Cottonwood distributions across the Rolling Plains of Texas and Kansas



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The presence of trees is a limiting factor for wild turkeys (Meleagris gallopavo) throughout the arid and semiarid portions of their range. Any long-term changes that occur to local tree populations will likely impact local wild turkey populations. Cottonwoods (Populus spp.) are the primary riparian tree of western North America and are linked to the flow regime of the river system. From 2000 through 2006, we measured 3,832 Plains cottonwoods (P. deltoides ssp. monilifera) at four sites in the Rolling Plains of Texas and Kansas. Only 132 (3.4%) of these cottonwoods were <10 cm in diameter at breast height. We documented large declines in daily flow following dam completion along the Canadian River, Texas. We documented small declines in daily flow following dam completion along the Salt Fork of the Red River, Texas. We documented low or intermittent flows along the Cimarron River, Kansas. The large declines in flow rate along the Canadian River have led to channel narrowing and vegetation encroachment throughout the floodplain. The small declines in flow rate along the Salt Fork of the Red River did not alter the meandering status of the river, sheltering it from the changes that occurred along the Canadian River. The sporadic flow along the Cimarron River suggested this river was more unstable than the other rivers. Regardless of river flow status, we failed to detect large quantities of cottonwood regeneration across the study area. This leaves the future unclear for cottonwoods and wild turkeys in this region.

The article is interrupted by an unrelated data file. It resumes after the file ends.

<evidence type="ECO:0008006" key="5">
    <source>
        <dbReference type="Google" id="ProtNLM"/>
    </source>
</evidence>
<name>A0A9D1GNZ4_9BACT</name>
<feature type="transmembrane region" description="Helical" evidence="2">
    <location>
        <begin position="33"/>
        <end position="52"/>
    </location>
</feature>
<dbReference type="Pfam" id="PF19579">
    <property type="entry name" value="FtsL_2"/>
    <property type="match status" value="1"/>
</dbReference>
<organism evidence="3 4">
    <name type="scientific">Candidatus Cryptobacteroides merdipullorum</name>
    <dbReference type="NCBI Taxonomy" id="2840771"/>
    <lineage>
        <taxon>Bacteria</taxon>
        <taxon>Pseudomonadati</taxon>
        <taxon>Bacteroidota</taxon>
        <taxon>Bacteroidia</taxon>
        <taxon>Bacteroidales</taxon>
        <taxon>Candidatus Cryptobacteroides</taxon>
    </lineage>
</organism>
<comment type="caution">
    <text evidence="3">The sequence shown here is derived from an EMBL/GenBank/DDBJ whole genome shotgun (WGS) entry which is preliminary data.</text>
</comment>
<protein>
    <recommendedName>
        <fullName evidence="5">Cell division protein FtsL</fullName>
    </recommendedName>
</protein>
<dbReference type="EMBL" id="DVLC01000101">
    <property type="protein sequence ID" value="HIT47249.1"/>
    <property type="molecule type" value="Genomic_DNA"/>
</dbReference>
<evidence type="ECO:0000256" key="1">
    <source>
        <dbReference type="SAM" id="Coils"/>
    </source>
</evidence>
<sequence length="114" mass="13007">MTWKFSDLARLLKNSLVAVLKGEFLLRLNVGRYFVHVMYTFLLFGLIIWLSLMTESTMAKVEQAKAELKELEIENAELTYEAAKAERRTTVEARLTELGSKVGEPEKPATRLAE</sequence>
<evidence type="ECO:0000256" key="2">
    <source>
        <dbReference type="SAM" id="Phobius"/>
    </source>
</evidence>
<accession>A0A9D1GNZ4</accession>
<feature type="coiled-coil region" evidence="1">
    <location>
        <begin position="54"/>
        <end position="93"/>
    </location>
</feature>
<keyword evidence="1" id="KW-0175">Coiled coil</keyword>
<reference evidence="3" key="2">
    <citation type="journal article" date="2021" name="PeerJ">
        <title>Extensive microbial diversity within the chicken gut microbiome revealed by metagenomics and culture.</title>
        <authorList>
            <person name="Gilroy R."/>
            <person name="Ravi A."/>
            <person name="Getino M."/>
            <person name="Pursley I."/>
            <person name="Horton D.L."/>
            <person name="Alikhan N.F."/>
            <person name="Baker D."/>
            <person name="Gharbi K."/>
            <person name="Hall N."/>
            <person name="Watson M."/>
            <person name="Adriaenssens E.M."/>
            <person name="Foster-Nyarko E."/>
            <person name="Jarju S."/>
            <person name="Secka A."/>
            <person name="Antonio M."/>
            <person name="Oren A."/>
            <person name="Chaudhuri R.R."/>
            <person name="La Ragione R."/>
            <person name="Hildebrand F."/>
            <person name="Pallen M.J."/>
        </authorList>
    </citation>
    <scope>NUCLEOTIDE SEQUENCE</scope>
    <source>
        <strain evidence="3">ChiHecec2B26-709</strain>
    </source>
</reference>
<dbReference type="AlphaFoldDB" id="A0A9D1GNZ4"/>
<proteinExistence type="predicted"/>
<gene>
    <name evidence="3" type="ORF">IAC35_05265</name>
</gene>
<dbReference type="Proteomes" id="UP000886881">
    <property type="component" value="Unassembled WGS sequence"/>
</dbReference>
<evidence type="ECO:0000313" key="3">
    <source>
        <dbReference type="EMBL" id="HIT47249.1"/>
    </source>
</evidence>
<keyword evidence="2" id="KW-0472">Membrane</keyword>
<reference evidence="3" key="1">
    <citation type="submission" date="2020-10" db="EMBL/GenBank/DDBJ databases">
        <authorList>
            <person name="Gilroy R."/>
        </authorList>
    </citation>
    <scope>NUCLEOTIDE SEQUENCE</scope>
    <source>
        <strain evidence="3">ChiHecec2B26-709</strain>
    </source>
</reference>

We were concerned by the limited regeneration of riparian cottonwoods and wanted to examine a period >7 years. We used Landsat satellite imagery to identify changes, from 1973 to 2005, in riparian trees that may have occurred concurrently with changes in local wild turkey populations. Our supervised classification accuracies ranged from 0.9 to 64.0%, which were insufficient for us to complete our objectives. Landsat imagery was not sufficient to identify changes in riparian trees in our study area. Other satellite-based systems provide improved spatial resolution, but currently lack the necessary temporal resolution to be effective. We suggest aerial photography and ground-based surveys remain the most useful tools for documenting changes in riparian trees.